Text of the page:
Suggestions for Seeking Professional Mental and Emotional Support

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Alexander Jendrusina, Ph.D., Counselor with the Faculty and Staff Counseling and Consultation Office offers some signs for when to reach out for professional help.

As the year comes to an end, it can be a time of excitement, celebration, and connection with family and friends. Yet, this time of year can also invite heightened stress, anxiety, sadness, or feelings of being overwhelmed or isolated. If this sounds familiar to you, please know that you are not alone. 

As a staff or faculty member at the University of Michigan, you have access to mental health services at no charge to you. But how do you know if reaching out for professional mental health support could be helpful?

"There is never a wrong time or reason to ask for help,” says Alexander Jendrusina, Ph.D., a Counselor with the Faculty and Staff Counseling and Consultation Office. “We all have peaks and valleys. If you're questioning whether speaking to a professional could be beneficial, or you're curious about the process, that alone is a reason to reach out."

Four Things To Consider

Thinking about your own mental health can feel challenging. Here are four questions that can help provide some direction. And your answers could suggest speaking with a professional is a good idea.

  • How are you feeling?
    Pay attention to your emotions. How would you describe them? For example, are you experiencing ongoing sadness or worry? Think about what is going on in your life. Have you recently suffered a loss or trauma? Are you concerned about a family member? Or perhaps you’re going through a life transition in your professional or personal life. If so, you might benefit from speaking with a professional.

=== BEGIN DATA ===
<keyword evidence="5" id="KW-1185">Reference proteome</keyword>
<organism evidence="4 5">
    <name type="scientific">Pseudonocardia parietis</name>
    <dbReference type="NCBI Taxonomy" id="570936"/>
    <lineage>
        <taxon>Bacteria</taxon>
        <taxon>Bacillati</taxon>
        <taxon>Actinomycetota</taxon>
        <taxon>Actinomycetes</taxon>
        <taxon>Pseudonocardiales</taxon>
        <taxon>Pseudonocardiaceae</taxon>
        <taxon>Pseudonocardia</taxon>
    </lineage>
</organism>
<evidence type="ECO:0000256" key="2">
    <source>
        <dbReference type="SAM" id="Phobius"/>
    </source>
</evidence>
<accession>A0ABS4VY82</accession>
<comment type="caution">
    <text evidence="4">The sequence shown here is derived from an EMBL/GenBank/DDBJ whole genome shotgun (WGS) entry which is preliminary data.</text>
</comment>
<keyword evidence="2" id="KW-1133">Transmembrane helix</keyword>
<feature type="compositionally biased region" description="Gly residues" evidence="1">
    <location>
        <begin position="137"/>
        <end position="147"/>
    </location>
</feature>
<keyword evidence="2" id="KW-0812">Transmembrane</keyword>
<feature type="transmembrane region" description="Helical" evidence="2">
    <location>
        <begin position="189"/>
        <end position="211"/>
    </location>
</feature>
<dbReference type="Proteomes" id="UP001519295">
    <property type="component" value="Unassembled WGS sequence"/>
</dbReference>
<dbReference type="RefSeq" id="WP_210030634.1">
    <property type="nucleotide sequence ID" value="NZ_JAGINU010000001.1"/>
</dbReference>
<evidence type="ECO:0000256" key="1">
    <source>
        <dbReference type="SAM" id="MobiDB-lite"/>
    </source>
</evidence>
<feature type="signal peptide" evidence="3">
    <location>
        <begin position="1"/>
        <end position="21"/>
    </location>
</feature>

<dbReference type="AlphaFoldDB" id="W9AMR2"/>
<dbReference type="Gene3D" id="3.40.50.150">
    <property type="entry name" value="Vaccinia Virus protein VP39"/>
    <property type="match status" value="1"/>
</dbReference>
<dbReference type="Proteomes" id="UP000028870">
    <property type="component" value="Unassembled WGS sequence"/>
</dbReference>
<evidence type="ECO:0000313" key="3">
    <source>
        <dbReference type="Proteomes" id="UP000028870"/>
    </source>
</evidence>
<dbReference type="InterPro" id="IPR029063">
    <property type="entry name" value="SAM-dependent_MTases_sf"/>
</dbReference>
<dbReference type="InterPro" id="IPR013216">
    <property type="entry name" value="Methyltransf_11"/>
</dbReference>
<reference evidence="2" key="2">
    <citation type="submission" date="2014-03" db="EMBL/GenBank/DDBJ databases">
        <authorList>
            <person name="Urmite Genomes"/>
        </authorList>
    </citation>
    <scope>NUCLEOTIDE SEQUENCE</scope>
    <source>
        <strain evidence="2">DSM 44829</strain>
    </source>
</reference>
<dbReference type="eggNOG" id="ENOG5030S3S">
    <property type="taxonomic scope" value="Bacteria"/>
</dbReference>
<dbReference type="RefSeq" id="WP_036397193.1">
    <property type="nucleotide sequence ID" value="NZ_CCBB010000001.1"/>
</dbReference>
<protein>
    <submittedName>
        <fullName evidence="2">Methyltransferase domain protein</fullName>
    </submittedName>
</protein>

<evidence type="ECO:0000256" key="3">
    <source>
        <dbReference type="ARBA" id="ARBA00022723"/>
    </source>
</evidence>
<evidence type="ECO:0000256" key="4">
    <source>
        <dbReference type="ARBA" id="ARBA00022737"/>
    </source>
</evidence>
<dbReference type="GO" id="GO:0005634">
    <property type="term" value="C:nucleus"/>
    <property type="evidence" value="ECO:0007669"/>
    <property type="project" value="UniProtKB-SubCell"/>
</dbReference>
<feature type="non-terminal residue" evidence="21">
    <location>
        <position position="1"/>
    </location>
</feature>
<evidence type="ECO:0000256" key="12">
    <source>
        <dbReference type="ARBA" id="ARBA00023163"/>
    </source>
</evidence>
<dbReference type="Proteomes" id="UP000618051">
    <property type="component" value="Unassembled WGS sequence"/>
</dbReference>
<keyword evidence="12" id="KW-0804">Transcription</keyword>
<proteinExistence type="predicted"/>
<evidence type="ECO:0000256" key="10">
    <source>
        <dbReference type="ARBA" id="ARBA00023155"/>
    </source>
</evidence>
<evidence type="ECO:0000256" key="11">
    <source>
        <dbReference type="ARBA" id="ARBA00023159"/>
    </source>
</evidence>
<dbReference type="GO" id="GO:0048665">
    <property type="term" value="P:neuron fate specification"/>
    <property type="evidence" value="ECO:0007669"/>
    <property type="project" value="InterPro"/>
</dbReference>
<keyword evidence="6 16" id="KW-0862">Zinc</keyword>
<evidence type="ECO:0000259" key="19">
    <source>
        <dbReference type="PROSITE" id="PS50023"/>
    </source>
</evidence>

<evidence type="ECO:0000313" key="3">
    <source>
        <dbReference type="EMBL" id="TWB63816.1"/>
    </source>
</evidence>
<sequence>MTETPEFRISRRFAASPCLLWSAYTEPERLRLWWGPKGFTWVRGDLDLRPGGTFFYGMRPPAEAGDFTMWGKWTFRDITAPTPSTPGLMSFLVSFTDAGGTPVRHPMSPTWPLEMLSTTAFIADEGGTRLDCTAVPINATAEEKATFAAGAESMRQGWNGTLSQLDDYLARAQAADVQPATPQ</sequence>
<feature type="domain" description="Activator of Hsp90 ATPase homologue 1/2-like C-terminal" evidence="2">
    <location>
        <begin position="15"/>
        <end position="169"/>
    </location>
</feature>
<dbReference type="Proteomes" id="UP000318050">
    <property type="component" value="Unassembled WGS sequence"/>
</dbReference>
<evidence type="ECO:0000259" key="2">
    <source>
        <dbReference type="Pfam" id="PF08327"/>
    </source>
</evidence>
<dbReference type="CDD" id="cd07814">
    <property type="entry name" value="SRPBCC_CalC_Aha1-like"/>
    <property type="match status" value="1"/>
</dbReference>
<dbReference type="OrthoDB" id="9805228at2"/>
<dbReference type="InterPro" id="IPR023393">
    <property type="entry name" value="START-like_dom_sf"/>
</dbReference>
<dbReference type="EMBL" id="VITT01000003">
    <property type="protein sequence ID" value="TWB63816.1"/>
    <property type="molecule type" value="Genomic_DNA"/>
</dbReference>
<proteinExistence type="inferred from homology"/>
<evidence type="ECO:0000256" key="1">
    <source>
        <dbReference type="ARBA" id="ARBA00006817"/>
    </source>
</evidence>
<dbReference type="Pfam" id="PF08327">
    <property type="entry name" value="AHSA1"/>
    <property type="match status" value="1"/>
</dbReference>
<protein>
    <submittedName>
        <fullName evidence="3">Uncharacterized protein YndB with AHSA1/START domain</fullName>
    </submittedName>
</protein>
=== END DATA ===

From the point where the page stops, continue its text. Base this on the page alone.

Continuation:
• How often do you feel this way?
    Our emotions are ever changing and noticing their frequency is important. Take the example of feeling worried. While experiencing worry from time to time can be healthy, if you find yourself feeling worried every day, there are strategies that a professional counselor can offer that may help you feel better.

  • How strong is the feeling?
    Feelings vary in intensity. They can be mild to overwhelming. While it is normal to have ups and downs, if you find your emotions to be overwhelming, this is a sign that reaching out for help may be a good idea. Regardless no matter how strong the emotions are, if you’re concerned, a conversation with a counselor can be a good idea.

  • How are your feelings impacting your life?
    Pay attention to how your feelings impact you. If they are interfering with your life, that probably points to the idea of getting help. Try asking yourself something like, “Is this impacting my ability to work? To take care of myself or others?” You can also check if it’s interfering with other areas of your life like fulfilling personal responsibilities or causing conflict in relationships. Sometimes other people in our life might be the first to notice such changes in us. Other signs to pay attention to are changes in your body’s systems like your appetite, sleep, or concentration. Increases in substance use is another sign to monitor. 

For More Information

If you’d like to learn more about mental health services or are interested in support, counselors are available for no-charge, confidential services. If you work on an academic campus, contact the Faculty and Staff Counseling and Consultation Office (FASCCO) at 734-936-8660 or [email protected]. If you work at Michigan Medicine, contact the Office of Counseling and Workplace Resilience (OCWR) at 734-763-5409 or [email protected].

Please note: This article does not review signs of mental health emergencies, such as concerns about harming yourself or others. Emergency resources include connecting with the 24/7 national crisis line at 988, going to the nearest emergency room, or calling 911.

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